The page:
A country wedding: Pheasant Trek

If you’re dreaming of a wedding set in the country, Pheasant Trek at Dunnigan Hills may be the place for you. A working ranch of olive groves and vineyards, Pheasant Trek, in Yolo County, mostly bills itself as a wedding and event destination. We were invited there through the Yolo Arts and Ag Project.

On the way there we stopped to catch this scene and more.

The actual ranch consisted of buildings, a barn, a water tower converted into a bridal dressing room, an enclosure for a cow and two donkeys. Here are some of the buildings seen from the central part of the ranch.

Here are the animals.

I walked around to the back of the ranch and found these.

Yes, I was a little disappointed, but there was enough to photograph and keep me busy. I’m wondering what Yolo Arts and Ag has in store for us in July? Really, I’m very appreciative that we are allowed to photograph in these venues.

In the country with Yolo Arts & Ag: Hungry Hallow Ranch

I love suburbia with all its conveniences, but I also like to visit the forests, beaches and country sides. The Yolo Arts & Ag program allows me to take my camera onto ranches, orchards and farms that open their facilities to artists and photographers for two half days a month. It’s a great opportunity for us to wander in and out of barns, see old machinery and have a glimpse of a life we don’t live.

The Hungry Hallow Ranch in Capay was a large facility that gave us access to the entire property. But when we entered, we mostly saw machinery in barns, old vehicles, young olive trees and hay bales. Marlene, Ray and I said that there was nothing new here. Richard was excited saying that this is what he loved to photograph.

I think Richard was right. I did find a lot to photograph and learned a lesson. Don’t judge a photography shoot by first glance. I made the most of our morning. I took close ups of machinery.

Then there was an artist painting.. There were many, but I liked this shot the most.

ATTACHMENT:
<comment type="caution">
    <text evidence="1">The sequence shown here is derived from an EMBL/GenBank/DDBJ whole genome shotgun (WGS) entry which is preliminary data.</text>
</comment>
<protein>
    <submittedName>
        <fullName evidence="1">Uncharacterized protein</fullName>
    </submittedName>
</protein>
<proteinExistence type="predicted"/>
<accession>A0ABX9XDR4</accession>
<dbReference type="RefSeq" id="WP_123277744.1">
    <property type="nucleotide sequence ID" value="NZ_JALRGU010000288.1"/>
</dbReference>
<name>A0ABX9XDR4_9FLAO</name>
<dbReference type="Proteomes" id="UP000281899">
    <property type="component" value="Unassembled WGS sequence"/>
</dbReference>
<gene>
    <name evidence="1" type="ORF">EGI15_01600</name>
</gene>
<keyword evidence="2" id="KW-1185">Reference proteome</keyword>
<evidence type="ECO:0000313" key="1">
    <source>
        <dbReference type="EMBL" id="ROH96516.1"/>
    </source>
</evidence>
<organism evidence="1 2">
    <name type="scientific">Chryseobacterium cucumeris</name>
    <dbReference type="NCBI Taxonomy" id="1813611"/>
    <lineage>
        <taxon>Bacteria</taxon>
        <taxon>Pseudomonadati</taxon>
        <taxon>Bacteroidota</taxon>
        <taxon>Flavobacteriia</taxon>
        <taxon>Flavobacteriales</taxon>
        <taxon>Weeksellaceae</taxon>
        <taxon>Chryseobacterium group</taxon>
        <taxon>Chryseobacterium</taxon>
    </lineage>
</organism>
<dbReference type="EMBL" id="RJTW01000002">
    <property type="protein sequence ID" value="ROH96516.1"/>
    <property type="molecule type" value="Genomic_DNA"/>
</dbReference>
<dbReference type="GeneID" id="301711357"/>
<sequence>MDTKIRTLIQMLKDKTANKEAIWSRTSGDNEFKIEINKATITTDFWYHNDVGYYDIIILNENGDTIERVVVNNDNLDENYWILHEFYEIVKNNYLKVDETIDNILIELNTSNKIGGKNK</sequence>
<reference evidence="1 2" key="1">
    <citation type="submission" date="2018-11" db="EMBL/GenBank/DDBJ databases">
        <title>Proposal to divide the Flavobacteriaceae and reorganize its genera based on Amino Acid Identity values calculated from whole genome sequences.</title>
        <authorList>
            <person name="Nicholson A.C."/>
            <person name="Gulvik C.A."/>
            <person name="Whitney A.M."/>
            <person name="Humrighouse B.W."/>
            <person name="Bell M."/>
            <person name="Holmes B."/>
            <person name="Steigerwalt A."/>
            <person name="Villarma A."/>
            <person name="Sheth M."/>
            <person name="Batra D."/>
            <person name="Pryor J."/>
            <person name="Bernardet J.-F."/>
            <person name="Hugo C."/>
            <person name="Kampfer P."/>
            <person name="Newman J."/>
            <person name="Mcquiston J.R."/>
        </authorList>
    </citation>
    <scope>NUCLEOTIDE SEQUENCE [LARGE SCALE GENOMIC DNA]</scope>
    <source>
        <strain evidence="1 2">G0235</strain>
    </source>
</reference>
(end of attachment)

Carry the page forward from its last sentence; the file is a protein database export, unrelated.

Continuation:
And the olive orchard. You can see that the trees were young.

And the barns.

I also found a grape vine or two, a wood pile large enough to cover the side of a barn and an awesome tree.

It ended up being a fun morning of discoveries. And lunch was at our favorite Road Trip Bar and Grill in Capay.

The sun is shining: Valley Oak Wool Mill & Frate Sole Olive Oil, part 2

Right now I can feel the sun’s warmth on my back as I write this post. What a treat! And, during the next week and a half, the worst they are predicting is 30% chance of rain! Am I smiling? Absolutely!

A couple of days ago, I introduced this two-part post with Valley Oak Wool Mill and promised to show you Frate Sole Olive Oil in a second post. The two are right next to each other, in Woodland, and participated in the Yolo Art & Ag program.

We were welcomed graciously by Andrea Mayer, whose family owns and operates the olive orchard. She told us that a talk was being given at Valley Oak and tea would be ready when we returned. Return we did. I totally enjoyed sitting and sipping the hot tea and touring her facility. We didn’t go out into the orchard too far because the ground was wet and muddy. One photographer came back telling us to be prepared to get wet up to our ankles! We decided to stay put.

After tea, we walked around, met Abby, the dog, and listened to her presentation and tasted some of her delicious olive oil and balsamic vinegar. I’m not a fan of balsamic, but hers was wonderful!

The day was overcast, ground wet, and puddles large and small were showing reflections. This was a perfect photography opportunity! Enjoy my images.